Winter Clothing What’s in Your Closet?
Another question of course is what is in your survival pack and in your vehicle to protect you against the cold. Clothing is your first line of defense against the cold, and not being properly dressed for the cold can be deadly.
Terms You May or May Not Be Familiar With Include:
- Radiative Heat Transfer occurs when your body heat simply escapes into the cold air due to lack of insulation
- Convective Heat Transfer happens when the wind draws heat away from your body, especially from exposed skin
- Conductive Heat Transfer occurs through direct contact with cold surfaces, cold ground, snow or water
- Evaporative Cooling takes place when perspiration evaporates, drawing body heat with it, this is how the body cools itself and your body will attempt to cool itself if you sweat under heavy clothing
- Wind Chill Although it is 15 degrees outside, 15mph winds can make it feel more like zero degrees. Wind chill is based on a combination of both air temperature and wind speed (i.e., radiative and convective heat loss).
For more information on wind chill facts, visit the National Weather Service’s Wind Chill Chart at http://www.nws.noaa.gov/om/winter/windchill.shtml
Heat transfer from the body means you have poor insulation covering it. Heat always conducts to cold, so a warm body not insulated will transfer its heat to the cold air surrounding the body. This of course cools the body’s core temperature, and once the core body temperature drops three degrees it is in the initial stages of hypothermia.
Cotton next to the skin will soak up moisture and then cling to the skin. You might as well be wrapped in Saran Wrap. Cotton will not wick the moisture away from the skin, as wool or fleece would. Therefore, it is recommended that you wear wool or fleece next to the skin. Moisture wicked away from the skin will reduce the evaporated process, which of course, is what cools the body.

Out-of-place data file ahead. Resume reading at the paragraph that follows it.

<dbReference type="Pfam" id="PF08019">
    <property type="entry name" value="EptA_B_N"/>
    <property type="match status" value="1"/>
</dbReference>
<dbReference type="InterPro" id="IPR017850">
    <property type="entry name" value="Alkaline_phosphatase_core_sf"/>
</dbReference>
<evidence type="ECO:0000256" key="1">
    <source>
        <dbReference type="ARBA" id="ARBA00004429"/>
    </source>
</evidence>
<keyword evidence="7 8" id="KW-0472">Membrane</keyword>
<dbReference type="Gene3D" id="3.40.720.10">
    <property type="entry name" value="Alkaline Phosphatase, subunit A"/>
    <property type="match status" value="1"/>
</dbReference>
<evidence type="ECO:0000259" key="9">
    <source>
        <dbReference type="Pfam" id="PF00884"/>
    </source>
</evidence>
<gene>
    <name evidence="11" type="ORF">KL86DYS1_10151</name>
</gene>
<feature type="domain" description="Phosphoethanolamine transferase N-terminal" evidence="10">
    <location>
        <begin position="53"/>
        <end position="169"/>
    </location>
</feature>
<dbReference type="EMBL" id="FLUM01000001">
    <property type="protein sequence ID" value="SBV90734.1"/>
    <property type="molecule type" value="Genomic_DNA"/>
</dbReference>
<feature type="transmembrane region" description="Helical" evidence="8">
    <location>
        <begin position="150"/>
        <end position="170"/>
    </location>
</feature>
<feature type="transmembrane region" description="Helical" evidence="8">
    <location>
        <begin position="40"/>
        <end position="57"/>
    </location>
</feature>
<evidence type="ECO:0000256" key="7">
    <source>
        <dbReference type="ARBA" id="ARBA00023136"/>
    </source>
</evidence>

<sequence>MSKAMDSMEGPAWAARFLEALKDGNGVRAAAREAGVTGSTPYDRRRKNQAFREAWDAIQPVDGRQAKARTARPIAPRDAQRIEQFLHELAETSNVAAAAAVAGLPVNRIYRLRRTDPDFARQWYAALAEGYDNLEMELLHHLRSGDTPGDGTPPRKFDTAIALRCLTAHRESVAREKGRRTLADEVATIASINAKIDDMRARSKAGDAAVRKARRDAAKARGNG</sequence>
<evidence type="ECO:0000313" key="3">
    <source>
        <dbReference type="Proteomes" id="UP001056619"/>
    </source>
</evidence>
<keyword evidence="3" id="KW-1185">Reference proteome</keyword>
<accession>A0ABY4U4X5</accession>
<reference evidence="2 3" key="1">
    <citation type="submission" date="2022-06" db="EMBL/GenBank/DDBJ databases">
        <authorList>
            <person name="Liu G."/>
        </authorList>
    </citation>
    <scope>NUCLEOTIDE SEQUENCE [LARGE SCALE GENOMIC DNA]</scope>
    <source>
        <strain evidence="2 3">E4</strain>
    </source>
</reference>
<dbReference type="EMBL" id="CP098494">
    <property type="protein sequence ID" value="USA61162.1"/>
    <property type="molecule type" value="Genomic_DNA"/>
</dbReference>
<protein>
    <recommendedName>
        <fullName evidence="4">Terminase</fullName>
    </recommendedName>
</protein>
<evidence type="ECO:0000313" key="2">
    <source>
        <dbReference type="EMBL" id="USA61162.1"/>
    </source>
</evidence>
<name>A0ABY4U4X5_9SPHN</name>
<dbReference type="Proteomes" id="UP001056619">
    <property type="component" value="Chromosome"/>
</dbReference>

If you layer your clothing, you can remove a layer to cool down to prevent sweating. Have a layer next to the skin, a heavy shirt or light jacket next and then an outer shell that is waterproof or at least water resistant.
The head if exposed will conduct body heat away from the body so it is important that you keep it covered as well as the neck. The arteries in the neck must be protected to prevent cooling of the blood flowing close to the surface. Chilled blood is directed to the inner body to warm it up but during this process, the cooled blood will also cool the body organs, which lowers the core temperature of the body.
Hands and wrist must be protected and mitten type coverings will do a better job of keeping the hands warm then would fingered gloves. Shooting mittens are available, and they are designed where only the shooting finger is isolated in the coverings. Carry both types if you can.
Feet need protection from the cold and wet. Dry socks are critical or otherwise you could develop immersion foot (trench foot), caused when the feet are wet for an extended period. Not to mention of course frost bite or worse caused by cold wet feet. The temperature does not have to be below freezing to develop emersion foot. Wool socks are ideal, along with appropriate boots/shoes. If you do not have dry socks, you will have to dry your socks. You can dry them in open air, or ideally over a campfire.
Do not set out on any outdoor excursions in cold weather unless dressed properly, even if you plan to be outside for only a short period. Anything can happen that could cause you to be outside in the cold for an extended period so you have to plan for the worst-case scenario.